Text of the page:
|Posted by Jeanine Jelinek on September 7, 2017 at 1:45 AM|
On September 5th, we celebrated the 50th anniversary of St. Procopius Academy becoming Benet Academy after accepting the faculty and students of Sacred Heart Academy. The anniversary marked the transition when the school became co-educational, ceased accepting boarders, and took on the new name of Benet Academy. An all-school Mass was celebrated to commemorate the anniversary. Abbot Austin's homily, "Seeing good things as a gift", is provided below and can also be found on St. Procopius Abbey's Facebook page.
SEEING GOOD THINGS AS A GIFT
ABBOT AUSTIN G. MURPHY, OSB·TUESDAY, SEPTEMBER 5, 2017
Homily for 50th anniversary of St. Procopius Academy becoming Benet Academy after accepting the faculty and students of Sacred Heart Academy upon its closing; given on Sept. 5, 2017 at Benet Academy.
As I'm sure many here know, the name "Benet" is a shortened form of "Benedict." Thus, our school is named after St. Benedict, our patron. Also, the name, "Benedict," in Latin means "blessed." And Benet has, indeed, been blessed over these decades.
So, we have a lot of good things going here. We have our imperfections and faults, to be sure. But there is a lot of good here. And there has been for some time. We're celebrating that on this anniversary.
We have enjoyed good monks and sisters; good teachers, staff, and administrators; good students and families; a good campus and good resources.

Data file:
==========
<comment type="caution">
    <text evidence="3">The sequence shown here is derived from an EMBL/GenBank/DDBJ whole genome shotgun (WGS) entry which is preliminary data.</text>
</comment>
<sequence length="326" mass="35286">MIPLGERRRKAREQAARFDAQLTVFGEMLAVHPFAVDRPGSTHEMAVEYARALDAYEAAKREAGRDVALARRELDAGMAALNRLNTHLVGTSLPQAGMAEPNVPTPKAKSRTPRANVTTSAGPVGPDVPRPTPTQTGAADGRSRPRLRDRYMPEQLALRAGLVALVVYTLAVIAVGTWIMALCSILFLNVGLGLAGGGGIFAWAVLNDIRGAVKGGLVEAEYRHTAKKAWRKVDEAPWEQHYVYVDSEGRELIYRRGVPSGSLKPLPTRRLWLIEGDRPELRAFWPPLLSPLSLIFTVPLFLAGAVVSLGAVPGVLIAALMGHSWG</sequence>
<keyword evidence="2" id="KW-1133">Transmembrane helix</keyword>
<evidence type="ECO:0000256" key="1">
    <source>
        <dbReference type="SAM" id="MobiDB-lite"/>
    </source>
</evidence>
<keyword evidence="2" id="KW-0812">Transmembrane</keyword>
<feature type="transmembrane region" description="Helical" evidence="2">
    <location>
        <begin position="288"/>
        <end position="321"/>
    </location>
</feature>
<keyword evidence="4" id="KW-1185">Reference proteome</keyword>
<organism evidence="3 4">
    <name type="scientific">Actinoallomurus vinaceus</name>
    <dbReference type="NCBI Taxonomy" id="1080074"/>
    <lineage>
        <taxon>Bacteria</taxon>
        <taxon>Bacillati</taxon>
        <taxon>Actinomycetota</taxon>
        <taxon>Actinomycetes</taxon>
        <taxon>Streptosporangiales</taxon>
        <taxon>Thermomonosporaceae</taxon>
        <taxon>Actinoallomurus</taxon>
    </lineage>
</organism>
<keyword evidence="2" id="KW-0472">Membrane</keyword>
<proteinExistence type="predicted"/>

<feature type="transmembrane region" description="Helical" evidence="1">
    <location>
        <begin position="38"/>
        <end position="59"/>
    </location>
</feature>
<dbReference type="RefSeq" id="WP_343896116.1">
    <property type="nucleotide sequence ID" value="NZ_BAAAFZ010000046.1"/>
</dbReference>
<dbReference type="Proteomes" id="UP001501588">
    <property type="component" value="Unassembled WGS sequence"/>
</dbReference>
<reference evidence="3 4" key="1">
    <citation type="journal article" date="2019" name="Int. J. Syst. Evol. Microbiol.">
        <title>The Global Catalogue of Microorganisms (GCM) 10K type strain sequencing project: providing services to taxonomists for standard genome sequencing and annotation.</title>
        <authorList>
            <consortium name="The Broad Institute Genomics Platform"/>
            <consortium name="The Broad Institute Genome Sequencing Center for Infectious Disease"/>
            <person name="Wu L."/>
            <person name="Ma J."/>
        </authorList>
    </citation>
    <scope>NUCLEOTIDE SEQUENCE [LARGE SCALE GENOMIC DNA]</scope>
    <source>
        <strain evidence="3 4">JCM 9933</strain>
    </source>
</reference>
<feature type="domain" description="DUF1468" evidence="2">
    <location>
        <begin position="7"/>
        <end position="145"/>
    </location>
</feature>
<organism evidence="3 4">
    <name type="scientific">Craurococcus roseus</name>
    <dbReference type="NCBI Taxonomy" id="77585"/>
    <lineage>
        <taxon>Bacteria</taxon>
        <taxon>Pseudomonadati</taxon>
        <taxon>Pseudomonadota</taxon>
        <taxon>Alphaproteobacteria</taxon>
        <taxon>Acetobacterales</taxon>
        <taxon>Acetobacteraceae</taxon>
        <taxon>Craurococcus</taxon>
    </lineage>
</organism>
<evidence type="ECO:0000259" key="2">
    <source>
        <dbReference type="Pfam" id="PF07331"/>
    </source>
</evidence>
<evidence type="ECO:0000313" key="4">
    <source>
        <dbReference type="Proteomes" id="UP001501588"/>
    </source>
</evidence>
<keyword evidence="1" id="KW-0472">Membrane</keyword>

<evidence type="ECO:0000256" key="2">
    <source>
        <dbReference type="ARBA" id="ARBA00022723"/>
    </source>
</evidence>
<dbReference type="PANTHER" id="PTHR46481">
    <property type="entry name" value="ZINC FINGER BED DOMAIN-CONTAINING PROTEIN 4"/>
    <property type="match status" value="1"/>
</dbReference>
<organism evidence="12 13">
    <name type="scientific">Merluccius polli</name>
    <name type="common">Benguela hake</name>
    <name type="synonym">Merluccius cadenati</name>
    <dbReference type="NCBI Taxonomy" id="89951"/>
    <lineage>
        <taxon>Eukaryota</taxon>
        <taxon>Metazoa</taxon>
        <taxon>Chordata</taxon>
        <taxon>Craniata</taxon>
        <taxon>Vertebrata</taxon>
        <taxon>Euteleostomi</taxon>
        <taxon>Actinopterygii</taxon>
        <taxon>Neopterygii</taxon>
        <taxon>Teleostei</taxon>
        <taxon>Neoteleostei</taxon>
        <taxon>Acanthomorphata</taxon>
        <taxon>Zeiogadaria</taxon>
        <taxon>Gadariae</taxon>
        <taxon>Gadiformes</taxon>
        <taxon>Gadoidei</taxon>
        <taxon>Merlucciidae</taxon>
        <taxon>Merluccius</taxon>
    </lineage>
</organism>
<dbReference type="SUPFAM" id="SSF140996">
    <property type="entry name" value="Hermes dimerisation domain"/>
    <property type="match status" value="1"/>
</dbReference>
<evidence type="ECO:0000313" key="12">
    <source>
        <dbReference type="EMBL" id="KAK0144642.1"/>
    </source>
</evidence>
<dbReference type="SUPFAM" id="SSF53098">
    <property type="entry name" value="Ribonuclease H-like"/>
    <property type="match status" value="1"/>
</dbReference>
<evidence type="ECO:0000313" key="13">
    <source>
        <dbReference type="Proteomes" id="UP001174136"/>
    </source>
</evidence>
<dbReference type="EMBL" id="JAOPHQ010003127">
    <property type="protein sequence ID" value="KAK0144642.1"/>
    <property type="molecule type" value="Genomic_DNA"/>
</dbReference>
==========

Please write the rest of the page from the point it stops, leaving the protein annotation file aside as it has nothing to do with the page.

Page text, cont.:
As we take stock of the good things that we have, I think it important to think of them as gifts. That's my point in this homily. I want us to think of the good things we have as gifts. If we do, I think that has important consequences.
Notice that it is possible not to do this. We can think of the good things we have simply as goods. In the field of economics, we talk simply of goods, not of gifts. Or suppose I find a twenty dollar bill on the street. That's good. But I don't see that as a gift.
To be a gift, two qualities have to be present. First, someone gives you the good thing. And second, it was given for your benefit. A gift is given by someone for your benefit.
That's not the case with the twenty dollar bill I find on the street. I just found it. No one gave it to me. It is not a gift.
So, is Benet like that? Is it like finding a $20 bill? Or is Benet a gift given to us for our benefit? It is a gift.
Who, then, is the giver? God. Yes, others were involved in the giving of this gift. I especially think here of the dedicated faculty, staff, and administrators over the years. But in the last analysis, God is the giver. All good things ultimately come from Him. The other people have cooperated with God.
And God gave us this gift for our benefit. That means God has us in mind in giving us this gift. God is thinking of us. And when He thinks of us, He thinks of how we are to benefit from the good things of Benet. And that is something for us to think about, too. How am I supposed to benefit from the good things that I have received here? How does God want me to benefit from these good things?
If you take all this to heart, it changes things. The good things at Benet are seen as a gift from God. They therefore put us in a relationship with God. In that relationship, we are at the receiving end of God's love. The natural response from us is to thank God.
That's what today's readings are about -- realizing God's gifts and thanking Him. We have been blessed -- not because we are so worthy, but because God is so loving. In turn, we give thanks to God in this Mass. As we know, the word Eucharist means "thanksgiving." And when we go forth from this Mass, we are to give thanks in our actions. That's what St. Paul tells us to do: to "do everything in the name of the Lord Jesus, giving thanks to God the Father through Him."